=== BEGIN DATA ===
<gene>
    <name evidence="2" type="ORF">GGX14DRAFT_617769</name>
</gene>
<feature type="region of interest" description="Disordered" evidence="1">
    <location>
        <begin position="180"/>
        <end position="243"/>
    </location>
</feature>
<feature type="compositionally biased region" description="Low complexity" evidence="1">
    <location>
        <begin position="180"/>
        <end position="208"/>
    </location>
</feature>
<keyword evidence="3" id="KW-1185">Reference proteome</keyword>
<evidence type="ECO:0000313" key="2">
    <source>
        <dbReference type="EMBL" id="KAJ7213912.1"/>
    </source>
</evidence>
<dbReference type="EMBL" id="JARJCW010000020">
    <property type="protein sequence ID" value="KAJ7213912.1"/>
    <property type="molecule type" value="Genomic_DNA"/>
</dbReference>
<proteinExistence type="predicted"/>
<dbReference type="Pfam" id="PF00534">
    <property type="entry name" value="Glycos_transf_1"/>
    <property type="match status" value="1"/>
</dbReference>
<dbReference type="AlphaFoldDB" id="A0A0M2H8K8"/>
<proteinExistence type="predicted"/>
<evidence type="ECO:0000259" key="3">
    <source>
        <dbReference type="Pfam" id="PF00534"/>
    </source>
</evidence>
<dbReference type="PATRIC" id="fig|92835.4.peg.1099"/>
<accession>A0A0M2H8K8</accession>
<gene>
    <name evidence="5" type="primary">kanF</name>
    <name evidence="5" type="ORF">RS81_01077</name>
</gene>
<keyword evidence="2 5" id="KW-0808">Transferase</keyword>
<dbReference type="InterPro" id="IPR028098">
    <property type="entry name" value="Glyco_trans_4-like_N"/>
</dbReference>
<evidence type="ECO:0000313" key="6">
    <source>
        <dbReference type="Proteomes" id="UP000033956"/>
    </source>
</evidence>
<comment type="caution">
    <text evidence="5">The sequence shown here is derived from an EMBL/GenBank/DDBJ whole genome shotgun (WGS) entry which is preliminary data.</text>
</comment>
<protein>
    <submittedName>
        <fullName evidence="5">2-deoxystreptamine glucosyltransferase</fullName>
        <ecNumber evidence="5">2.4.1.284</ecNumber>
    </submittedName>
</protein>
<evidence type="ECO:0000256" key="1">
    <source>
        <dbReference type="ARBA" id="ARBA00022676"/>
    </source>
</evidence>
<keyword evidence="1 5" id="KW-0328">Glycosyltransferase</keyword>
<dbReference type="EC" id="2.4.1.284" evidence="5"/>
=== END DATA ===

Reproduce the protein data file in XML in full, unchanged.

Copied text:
<gene>
    <name evidence="2" type="ORF">GGX14DRAFT_617769</name>
</gene>
<feature type="region of interest" description="Disordered" evidence="1">
    <location>
        <begin position="180"/>
        <end position="243"/>
    </location>
</feature>
<feature type="compositionally biased region" description="Low complexity" evidence="1">
    <location>
        <begin position="180"/>
        <end position="208"/>
    </location>
</feature>
<keyword evidence="3" id="KW-1185">Reference proteome</keyword>
<evidence type="ECO:0000313" key="2">
    <source>
        <dbReference type="EMBL" id="KAJ7213912.1"/>
    </source>
</evidence>
<dbReference type="EMBL" id="JARJCW010000020">
    <property type="protein sequence ID" value="KAJ7213912.1"/>
    <property type="molecule type" value="Genomic_DNA"/>
</dbReference>
<proteinExistence type="predicted"/>
<dbReference type="Pfam" id="PF00534">
    <property type="entry name" value="Glycos_transf_1"/>
    <property type="match status" value="1"/>
</dbReference>
<dbReference type="AlphaFoldDB" id="A0A0M2H8K8"/>
<proteinExistence type="predicted"/>
<evidence type="ECO:0000259" key="3">
    <source>
        <dbReference type="Pfam" id="PF00534"/>
    </source>
</evidence>
<dbReference type="PATRIC" id="fig|92835.4.peg.1099"/>
<accession>A0A0M2H8K8</accession>
<gene>
    <name evidence="5" type="primary">kanF</name>
    <name evidence="5" type="ORF">RS81_01077</name>
</gene>
<keyword evidence="2 5" id="KW-0808">Transferase</keyword>
<dbReference type="InterPro" id="IPR028098">
    <property type="entry name" value="Glyco_trans_4-like_N"/>
</dbReference>
<evidence type="ECO:0000313" key="6">
    <source>
        <dbReference type="Proteomes" id="UP000033956"/>
    </source>
</evidence>
<comment type="caution">
    <text evidence="5">The sequence shown here is derived from an EMBL/GenBank/DDBJ whole genome shotgun (WGS) entry which is preliminary data.</text>
</comment>
<protein>
    <submittedName>
        <fullName evidence="5">2-deoxystreptamine glucosyltransferase</fullName>
        <ecNumber evidence="5">2.4.1.284</ecNumber>
    </submittedName>
</protein>
<evidence type="ECO:0000256" key="1">
    <source>
        <dbReference type="ARBA" id="ARBA00022676"/>
    </source>
</evidence>
<keyword evidence="1 5" id="KW-0328">Glycosyltransferase</keyword>
<dbReference type="EC" id="2.4.1.284" evidence="5"/>